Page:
The hydrothermal vents and methane seeps on the ocean floor are a major force in ocean ecosystems, marine life and global climate, said researchers in a new study.
Once thought to be geologic and biological oddities, the strange, isolated worlds on the ocean bottom were first discovered 40 years ago by researchers from Oregon State University (OSU) in the U.S. Pacific Northwest.
These habitats, now considered to be fountains of marine life, surprised the scientific world with reports of hot oozing gases, sulfide chimneys, bizarre tube worms and giant crabs and mussels, life forms that were later found to eat methane and toxic sulfide.
“It was immediately apparent that these hydrothermal vents were incredibly cool,” said Andrew Thurber, an assistant professor in the OSU College of Earth, Ocean and Atmospheric Sciences, and co-author of a new report, published in Frontiers in Marine Science, involving 14 international universities and organizations.
“These vents and seeps are much more than just some weird fauna, unique biology and strange little ecosystems,” said Thurber. “They are prevalent around the world, both in the deep ocean and shallower areas. They provide an estimated 13 percent of the energy entering the deep sea, make a wide range of marine life possible, and are major players in global climate.”
The vents pour out gases and minerals, including sulfide, methane, hydrogen and iron, which is one of the limiting nutrients in the growth of plankton in large areas of the ocean. In an even more important role, the life forms in these vents and seeps consume 90 percent of the released methane and keep it from entering the atmosphere, where as a greenhouse gas it is 25 times more potent than carbon dioxide.
“We had no idea at first how important this ecological process was to global climate,” Thurber said about findings as a result of reviewing the status of these marine geological structures and the life that lives around them. “Through methane consumption, these life forms are literally saving the planet. There is more methane on the ocean floor than there are other forms of fossil fuels left in the oceans, and if it were all released it would be a doomsday climatic event.”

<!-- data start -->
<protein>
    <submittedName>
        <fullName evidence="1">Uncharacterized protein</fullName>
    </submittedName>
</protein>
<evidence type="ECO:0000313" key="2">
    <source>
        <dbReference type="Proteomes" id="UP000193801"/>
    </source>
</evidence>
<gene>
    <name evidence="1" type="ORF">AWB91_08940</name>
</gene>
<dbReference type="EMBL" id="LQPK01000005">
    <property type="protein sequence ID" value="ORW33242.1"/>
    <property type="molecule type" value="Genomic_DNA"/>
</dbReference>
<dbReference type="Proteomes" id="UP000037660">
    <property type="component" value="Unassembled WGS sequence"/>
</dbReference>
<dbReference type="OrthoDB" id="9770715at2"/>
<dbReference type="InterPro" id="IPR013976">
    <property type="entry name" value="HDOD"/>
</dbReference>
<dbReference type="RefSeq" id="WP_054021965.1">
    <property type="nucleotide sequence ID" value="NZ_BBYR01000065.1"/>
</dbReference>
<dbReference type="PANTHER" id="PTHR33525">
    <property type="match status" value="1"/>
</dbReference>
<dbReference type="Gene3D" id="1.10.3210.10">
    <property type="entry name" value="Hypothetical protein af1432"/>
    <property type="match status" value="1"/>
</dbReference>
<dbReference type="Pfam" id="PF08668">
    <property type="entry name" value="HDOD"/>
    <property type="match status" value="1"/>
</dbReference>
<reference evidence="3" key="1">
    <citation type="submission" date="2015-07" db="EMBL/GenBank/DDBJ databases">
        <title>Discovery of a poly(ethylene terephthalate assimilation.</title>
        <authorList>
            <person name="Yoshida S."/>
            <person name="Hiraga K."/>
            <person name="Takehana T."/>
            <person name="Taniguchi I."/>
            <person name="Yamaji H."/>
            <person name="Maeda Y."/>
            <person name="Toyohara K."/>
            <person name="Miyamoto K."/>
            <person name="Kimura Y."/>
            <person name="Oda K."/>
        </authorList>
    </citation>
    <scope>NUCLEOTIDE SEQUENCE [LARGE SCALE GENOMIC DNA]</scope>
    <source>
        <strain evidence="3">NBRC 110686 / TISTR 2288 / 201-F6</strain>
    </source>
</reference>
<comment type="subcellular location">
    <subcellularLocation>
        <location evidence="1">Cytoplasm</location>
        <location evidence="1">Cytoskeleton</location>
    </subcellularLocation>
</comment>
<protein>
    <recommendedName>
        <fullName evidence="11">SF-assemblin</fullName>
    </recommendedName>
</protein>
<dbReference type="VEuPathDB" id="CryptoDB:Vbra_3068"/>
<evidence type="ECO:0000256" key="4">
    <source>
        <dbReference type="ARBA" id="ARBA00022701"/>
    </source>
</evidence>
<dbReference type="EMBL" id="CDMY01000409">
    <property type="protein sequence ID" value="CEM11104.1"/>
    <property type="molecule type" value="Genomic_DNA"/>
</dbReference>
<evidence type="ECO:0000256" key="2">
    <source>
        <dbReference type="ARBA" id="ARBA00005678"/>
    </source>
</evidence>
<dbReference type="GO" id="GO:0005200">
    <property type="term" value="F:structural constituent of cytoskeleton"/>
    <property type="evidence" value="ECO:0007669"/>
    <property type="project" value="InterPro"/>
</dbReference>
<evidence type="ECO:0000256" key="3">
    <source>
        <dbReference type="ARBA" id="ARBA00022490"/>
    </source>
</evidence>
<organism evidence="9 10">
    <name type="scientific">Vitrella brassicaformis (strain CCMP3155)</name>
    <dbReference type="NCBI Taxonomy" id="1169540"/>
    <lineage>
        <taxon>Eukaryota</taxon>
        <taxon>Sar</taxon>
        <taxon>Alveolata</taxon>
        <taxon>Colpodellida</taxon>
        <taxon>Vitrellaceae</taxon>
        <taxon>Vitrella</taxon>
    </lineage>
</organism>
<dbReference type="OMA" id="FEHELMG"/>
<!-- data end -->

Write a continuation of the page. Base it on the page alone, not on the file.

The vents and seeps and the marine life that lives there create rocks and habitat, which in some settings can last tens of thousands of years, according to the researchers. They release heat and energy, and form biological hot spots of diversity. They host extensive mussel and clam beds, mounds of shrimp and crab, create some prime fishing habitat and literally fertilize the ocean as zooplankton biomass and abundance increases. While the fluid flows from only a small section of the seafloor, the impact on the ocean is global.
As more about their role in sustaining a healthy Earth is being understood, however, these systems have already been damaged by human exploitation, and others are being targeted, the researchers noted. Efforts are beginning to mine them for copper, zinc, lead, gold and silver. Bottom trawling is a special concern, causing physical disturbance that could interfere with seeps, affect habitat and damage other biologic linkages.
Oil, gas or hydrate exploitation may damage seeps. Whaling and logging may interfere with organic matter falling to the ocean floor, which serves as habitat or stepping stones for species reliant on chemosynthetic energy sources. Waste disposal of munitions, sewage and debris may affect seeps. (Xinhua)